This study concerns the silica-reinforcement of synthetic rubber compounds for passenger tire treads with the objective to gain insight into the beneficial effects of oligomeric resins, derived from natural and synthetic monomers, on the major tire performance factors: rolling resistance and (wet) skid resistance. This manuscript highlights the relationship between the performances of various oligomeric resins in different concentrations (2, 4, and 6 phr) on the dynamic mechanical behavior of the silica reinforced passenger car tire tread compounds. Three types of resins were tested: a polyterpene, a terpene-phenolic, and a pure vinyl-aromatic hydrocarbon resin. Dynamic mechanical analysis (DMA) was used, in addition to Mooney viscosity, cure meter, tensile, and hardness tests to assess the behavior of these resins in the rubber and to characterize the processability of the compounds. The DMA shows that the resins and rubber compounds are compatible at the resin quantities used. The tan δ loss angle versus temperature was used as an indication for wet skid and rolling resistance. The shift to a higher temperature in the tan δ peak belonging to the glass transition (Tg) of the rubber phase, due to the contribution of the higher Tg of the resins, is the reason for improved wet skid performance. A maximum improvement of about 35 % in the wet skid region (0 – 30 °C) is found. The improved tan δ at 60 °C, indicative for rolling resistance, accounts for reduced interaction between filler particles. This is also confirmed by a decrease in Payne effect. A maximum improvement of about 15 % is found in the rolling resistance temperature range, dependent on the particular choice of the resin.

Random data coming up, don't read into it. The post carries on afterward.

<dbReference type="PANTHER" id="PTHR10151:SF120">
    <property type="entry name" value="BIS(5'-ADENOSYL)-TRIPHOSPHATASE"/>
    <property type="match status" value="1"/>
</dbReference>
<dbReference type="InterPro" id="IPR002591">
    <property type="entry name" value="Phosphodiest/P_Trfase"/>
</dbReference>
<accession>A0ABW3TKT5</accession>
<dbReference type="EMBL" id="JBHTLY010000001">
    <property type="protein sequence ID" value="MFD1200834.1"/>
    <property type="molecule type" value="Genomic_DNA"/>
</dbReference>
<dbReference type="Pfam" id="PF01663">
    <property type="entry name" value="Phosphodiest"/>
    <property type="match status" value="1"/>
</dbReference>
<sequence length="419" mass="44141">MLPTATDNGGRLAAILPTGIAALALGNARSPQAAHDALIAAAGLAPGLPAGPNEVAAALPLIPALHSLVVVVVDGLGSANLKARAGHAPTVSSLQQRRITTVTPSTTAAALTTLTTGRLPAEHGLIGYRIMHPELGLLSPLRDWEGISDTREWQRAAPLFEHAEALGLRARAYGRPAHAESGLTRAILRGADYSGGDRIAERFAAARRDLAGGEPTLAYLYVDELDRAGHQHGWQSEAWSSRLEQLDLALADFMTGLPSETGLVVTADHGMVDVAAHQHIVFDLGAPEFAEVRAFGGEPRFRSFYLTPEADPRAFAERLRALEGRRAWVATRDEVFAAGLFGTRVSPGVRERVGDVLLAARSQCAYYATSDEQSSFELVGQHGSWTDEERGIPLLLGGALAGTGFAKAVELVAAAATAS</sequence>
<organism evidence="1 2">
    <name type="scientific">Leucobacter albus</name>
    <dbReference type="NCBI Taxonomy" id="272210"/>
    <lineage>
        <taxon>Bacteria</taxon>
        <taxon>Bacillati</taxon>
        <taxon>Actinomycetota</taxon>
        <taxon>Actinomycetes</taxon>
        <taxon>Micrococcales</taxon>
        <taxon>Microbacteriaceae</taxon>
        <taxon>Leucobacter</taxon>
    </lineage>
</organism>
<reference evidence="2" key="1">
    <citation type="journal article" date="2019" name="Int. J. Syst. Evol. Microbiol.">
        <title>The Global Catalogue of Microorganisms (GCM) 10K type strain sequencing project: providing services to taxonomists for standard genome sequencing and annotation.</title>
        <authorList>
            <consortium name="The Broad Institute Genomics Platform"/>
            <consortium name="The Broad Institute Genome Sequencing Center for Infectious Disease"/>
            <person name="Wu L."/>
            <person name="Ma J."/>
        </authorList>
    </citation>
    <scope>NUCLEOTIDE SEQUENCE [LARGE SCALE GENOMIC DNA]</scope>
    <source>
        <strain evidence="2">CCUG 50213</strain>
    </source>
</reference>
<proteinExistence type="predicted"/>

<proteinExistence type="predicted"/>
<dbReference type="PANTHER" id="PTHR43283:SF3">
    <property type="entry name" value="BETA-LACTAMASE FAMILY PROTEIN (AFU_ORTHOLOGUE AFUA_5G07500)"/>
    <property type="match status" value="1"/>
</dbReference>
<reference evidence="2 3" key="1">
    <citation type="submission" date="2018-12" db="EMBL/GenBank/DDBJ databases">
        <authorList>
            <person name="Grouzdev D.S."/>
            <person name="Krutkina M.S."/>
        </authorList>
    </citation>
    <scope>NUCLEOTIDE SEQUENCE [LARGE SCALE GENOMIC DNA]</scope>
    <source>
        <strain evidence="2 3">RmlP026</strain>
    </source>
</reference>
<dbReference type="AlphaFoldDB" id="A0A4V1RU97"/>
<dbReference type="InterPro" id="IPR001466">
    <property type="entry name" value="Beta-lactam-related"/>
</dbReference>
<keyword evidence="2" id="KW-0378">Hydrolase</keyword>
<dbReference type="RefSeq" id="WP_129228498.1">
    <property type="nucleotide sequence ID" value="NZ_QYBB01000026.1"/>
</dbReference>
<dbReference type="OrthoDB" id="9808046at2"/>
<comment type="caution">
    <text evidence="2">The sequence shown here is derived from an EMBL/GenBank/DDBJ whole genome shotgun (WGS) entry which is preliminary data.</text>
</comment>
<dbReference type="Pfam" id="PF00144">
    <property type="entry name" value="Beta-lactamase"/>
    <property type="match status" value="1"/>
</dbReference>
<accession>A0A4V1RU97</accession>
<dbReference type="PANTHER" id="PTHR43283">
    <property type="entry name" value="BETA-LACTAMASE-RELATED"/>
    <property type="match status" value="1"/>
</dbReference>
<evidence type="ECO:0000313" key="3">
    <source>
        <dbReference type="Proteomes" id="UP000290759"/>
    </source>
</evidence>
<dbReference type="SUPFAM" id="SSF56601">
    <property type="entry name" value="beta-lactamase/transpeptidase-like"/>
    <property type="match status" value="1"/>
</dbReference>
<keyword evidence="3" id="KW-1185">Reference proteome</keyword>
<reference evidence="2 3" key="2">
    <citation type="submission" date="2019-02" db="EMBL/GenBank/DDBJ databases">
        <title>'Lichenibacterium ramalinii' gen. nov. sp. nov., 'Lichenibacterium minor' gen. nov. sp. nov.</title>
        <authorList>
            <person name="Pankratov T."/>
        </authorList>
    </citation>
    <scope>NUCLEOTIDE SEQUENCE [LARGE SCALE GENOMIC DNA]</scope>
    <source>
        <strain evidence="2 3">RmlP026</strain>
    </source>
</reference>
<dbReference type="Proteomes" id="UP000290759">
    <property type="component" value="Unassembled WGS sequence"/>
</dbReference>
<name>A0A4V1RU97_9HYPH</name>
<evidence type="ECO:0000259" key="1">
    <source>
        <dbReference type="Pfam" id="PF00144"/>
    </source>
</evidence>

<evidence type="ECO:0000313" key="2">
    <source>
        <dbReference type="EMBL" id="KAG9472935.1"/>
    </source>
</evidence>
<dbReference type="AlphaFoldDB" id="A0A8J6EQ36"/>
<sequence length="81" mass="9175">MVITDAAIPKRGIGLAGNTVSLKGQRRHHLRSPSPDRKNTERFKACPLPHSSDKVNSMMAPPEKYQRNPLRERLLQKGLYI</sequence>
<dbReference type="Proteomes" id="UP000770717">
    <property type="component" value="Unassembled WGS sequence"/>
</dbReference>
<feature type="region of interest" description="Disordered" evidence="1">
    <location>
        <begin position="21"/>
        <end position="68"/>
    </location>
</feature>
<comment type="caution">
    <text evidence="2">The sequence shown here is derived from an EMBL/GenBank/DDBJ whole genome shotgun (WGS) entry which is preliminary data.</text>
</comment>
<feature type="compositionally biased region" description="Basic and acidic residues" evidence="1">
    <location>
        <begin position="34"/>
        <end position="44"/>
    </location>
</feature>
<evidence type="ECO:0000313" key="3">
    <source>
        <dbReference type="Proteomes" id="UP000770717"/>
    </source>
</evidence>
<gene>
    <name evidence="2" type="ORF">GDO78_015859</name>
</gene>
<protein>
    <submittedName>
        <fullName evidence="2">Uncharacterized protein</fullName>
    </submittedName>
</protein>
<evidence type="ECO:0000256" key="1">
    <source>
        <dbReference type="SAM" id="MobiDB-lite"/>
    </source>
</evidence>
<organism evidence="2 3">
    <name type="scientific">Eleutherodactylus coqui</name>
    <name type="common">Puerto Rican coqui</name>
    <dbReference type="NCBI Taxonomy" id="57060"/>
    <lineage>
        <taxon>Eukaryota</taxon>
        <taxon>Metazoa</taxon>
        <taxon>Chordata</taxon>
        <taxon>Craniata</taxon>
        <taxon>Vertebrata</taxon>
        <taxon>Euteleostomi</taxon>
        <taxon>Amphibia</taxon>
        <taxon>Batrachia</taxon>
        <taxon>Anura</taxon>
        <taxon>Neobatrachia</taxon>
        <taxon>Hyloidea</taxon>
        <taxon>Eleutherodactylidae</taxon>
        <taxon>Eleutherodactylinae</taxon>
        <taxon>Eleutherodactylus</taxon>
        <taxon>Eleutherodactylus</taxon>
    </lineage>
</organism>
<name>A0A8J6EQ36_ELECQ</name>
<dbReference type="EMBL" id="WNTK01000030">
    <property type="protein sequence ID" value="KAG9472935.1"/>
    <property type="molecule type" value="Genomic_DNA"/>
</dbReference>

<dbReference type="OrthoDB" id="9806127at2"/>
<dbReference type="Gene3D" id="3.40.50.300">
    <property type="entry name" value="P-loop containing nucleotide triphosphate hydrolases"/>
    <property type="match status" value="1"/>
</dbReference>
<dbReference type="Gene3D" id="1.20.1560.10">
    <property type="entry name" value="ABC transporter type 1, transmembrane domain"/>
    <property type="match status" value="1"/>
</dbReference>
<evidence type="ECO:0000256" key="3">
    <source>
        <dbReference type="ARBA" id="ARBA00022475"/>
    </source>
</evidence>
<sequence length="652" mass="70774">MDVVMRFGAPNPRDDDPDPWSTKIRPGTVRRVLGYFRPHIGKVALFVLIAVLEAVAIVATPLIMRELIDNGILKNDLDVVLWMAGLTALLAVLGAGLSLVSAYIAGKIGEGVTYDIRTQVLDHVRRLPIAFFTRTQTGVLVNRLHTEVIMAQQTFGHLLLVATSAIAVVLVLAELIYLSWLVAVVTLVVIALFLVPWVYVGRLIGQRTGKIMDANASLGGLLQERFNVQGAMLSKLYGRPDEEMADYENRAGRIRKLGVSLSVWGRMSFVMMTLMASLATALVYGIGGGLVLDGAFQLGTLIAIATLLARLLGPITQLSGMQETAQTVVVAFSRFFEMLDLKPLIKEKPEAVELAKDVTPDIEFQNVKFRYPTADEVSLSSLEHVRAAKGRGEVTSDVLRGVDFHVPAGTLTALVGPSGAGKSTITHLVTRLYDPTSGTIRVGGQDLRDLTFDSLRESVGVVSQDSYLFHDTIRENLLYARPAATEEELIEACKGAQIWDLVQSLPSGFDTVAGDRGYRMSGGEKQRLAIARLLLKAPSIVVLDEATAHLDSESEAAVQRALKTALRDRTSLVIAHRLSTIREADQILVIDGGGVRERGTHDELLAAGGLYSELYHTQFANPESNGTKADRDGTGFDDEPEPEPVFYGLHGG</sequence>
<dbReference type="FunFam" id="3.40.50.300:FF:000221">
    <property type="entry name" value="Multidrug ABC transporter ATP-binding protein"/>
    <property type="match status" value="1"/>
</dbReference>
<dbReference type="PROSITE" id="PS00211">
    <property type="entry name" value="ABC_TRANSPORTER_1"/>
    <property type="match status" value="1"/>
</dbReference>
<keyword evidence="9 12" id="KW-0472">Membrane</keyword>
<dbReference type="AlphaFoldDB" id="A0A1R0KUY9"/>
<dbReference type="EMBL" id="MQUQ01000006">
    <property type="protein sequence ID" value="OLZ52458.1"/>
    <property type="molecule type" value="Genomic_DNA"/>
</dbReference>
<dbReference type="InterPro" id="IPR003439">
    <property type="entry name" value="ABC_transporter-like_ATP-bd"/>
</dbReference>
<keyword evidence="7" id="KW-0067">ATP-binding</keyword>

|Number of pages||7|
|Journal||Rubber, fibres, plastics international|
|Publication status||Published - 2016|